Lori Putnam finishing up a sweet painting of the pier.
I concluded the event by having dinner with friends and getting together at the bonfire at Carmel Beach. It was nice to see so many painter friends without the pressure to sell paintings like a plein air paintout normally would have. If you're into the whole plein air scene, and make friends easily, I recommend checking out.

Bonus: Mountainsong Gallery

On Saturday I hung out in Carmel for another day to check out some painters at Mountainsong Gallery. They invited some of the stars of the Palette & Chisel Academy in Chicago. Here is a start of a painting by William Schneider. I found the drybrush block-in pretty interesting.

Clayton Beck

Very solid draftsmanship and surefire brushwork is seen in this painting by Clayton Beck. I was glad to watch him for a little while.
Clayton's amazing painting and beautiful model.
Clayton's palette.
Clayton's brushes.

Mary Qian

It was a treat to watch Mary Qian paint. It's very different from how most people I've seen paint. She seems to prefer to dab on paint with short strokes, and builds up a texture to her work. I think she puts the paint on paper plates to get some of the oil out of the painting. The less oil, the easier to build up, and I think she is trying to get more layers into an alla prima painting.

The result, coupled with her skills, makes for a very interesting painting.

A word about conventions, the "Plein Air Movement", and integrity.

Right around, during, and especially after the convention, I saw a little bit of backlash on Facebook about the convention, and especially about the branding of "plein air." This blog post was shared a lot in particular. I followed a lot of the discussion but never put my 2 cents in about it until now. There is definitely a certain track you can follow if you choose to. There is a "mainstream" (as mainstream as such a small industry can be) component to what I do. You know, the magazines, the organizations, the large art suppliers sponsoring certain painters, etc. It gets a lot of attention because they spend a lot of marketing time and money to put themselves in front of our eyes all the time. To me it seems that this industry has been around for way longer than people care to remember. It does seem a little bit "pay-to-play" sometimes, because we are led to believe that the only real way to make it as an artist is by getting our paintings into magazines, or winning gold medals, or having a signature line of brushes, or whatever. In reality, that's putting the cart before the horse. Those should be the rewards and not the goal. That much I agree with.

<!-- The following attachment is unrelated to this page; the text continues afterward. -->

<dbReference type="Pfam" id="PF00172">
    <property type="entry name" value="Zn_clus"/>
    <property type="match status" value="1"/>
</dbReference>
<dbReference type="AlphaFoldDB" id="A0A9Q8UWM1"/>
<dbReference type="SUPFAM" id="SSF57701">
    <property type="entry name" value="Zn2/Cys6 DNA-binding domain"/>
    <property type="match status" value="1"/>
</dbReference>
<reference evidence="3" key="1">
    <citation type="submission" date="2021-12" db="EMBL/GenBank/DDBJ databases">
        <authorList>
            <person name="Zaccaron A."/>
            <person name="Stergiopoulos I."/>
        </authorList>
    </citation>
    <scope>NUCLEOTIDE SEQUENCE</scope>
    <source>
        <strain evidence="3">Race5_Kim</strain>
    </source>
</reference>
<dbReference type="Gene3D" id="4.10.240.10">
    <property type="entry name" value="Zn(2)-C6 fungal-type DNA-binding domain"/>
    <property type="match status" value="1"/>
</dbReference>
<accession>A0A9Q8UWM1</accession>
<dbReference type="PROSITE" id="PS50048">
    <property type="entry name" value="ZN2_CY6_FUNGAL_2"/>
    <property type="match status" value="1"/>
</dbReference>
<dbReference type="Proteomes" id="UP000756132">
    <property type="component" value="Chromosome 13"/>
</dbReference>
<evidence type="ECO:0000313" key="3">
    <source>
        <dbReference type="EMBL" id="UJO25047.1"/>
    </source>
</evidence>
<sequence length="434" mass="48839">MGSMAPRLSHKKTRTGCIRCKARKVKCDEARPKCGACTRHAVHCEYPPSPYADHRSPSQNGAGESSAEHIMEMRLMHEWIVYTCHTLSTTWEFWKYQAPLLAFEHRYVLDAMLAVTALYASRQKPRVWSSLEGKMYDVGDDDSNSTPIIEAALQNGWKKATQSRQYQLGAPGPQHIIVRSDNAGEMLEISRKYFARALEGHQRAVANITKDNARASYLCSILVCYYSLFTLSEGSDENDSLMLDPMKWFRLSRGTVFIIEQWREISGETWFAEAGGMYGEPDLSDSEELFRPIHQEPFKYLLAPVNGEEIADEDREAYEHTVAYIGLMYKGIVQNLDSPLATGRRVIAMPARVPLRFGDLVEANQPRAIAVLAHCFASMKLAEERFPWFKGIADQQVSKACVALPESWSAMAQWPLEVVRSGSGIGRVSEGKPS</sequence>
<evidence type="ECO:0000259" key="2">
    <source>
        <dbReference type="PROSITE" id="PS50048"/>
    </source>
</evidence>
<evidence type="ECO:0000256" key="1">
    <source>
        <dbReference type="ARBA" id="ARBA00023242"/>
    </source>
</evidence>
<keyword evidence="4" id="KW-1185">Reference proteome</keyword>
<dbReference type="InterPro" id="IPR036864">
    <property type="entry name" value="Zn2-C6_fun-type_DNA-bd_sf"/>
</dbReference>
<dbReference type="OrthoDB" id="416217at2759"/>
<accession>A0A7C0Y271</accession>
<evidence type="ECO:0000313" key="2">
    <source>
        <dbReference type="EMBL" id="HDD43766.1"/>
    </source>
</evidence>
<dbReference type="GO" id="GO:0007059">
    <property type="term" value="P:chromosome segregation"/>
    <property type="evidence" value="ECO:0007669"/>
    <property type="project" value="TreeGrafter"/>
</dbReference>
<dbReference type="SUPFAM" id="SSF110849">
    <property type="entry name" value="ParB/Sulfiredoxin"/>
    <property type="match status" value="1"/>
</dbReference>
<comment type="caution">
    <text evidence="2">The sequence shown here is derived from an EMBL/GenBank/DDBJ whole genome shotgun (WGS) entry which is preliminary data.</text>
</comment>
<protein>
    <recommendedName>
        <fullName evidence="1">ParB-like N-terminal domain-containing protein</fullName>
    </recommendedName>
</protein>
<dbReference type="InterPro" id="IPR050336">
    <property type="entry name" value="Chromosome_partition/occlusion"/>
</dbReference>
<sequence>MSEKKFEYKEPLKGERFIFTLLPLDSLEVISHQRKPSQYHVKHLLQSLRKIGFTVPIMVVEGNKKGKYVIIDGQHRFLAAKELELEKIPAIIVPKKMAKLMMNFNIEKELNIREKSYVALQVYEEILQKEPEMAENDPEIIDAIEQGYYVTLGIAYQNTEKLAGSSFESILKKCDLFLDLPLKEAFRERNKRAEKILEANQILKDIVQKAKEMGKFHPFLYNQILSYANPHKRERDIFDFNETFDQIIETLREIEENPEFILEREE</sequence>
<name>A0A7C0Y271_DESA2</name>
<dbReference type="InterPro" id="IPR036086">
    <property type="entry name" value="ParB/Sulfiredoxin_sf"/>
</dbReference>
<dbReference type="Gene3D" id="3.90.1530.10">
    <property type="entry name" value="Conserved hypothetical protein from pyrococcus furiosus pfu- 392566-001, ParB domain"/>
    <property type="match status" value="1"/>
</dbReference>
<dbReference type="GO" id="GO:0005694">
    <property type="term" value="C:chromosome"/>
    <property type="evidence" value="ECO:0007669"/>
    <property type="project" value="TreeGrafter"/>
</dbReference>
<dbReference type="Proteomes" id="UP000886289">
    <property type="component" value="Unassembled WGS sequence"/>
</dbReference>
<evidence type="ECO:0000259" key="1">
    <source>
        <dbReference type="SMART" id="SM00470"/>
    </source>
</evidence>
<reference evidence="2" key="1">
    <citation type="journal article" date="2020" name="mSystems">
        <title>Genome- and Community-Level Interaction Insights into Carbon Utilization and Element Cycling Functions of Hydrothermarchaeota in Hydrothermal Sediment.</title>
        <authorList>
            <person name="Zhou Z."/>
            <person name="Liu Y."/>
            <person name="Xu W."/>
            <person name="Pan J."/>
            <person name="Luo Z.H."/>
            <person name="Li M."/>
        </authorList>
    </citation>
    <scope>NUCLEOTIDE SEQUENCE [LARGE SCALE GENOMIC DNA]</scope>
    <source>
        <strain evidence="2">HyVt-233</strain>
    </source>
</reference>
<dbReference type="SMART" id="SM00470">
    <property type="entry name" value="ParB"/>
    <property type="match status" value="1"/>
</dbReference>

However, this idea that painting outdoors should be this solitary pursuit completely devoid of a motive beyond the activity of painting in the moment is a little too over-romanticized and short-sighted. It is one way to live as an artist, and certainly a noble one, but far from the only way. As professional artists, we all have to find a way to make it. Why is one version considered more valid than another? I don't see what these companies do as tainting the "movement," whatever it's supposed to be. To me, calling it a movement is for people who want to be part of a larger collective. If people don't want to be a part of it, that's fine, but there's no reason to look down on those who do. I think what the Plein Air Magazine, California Art Club, and others do is by-and-large extremely positive. The sales-y part of it is pretty easy to avoid if you're a smart person, and shouldn't discount all the good parts of it. For those of us trying to make a career of this painting business, we need all the help we can get, and this is one of the most visible avenues we can pursue. To take the most visible route doesn't necessarily mean trading your integrity, as long as you stay true to your artistic vision.

I welcome your thoughts!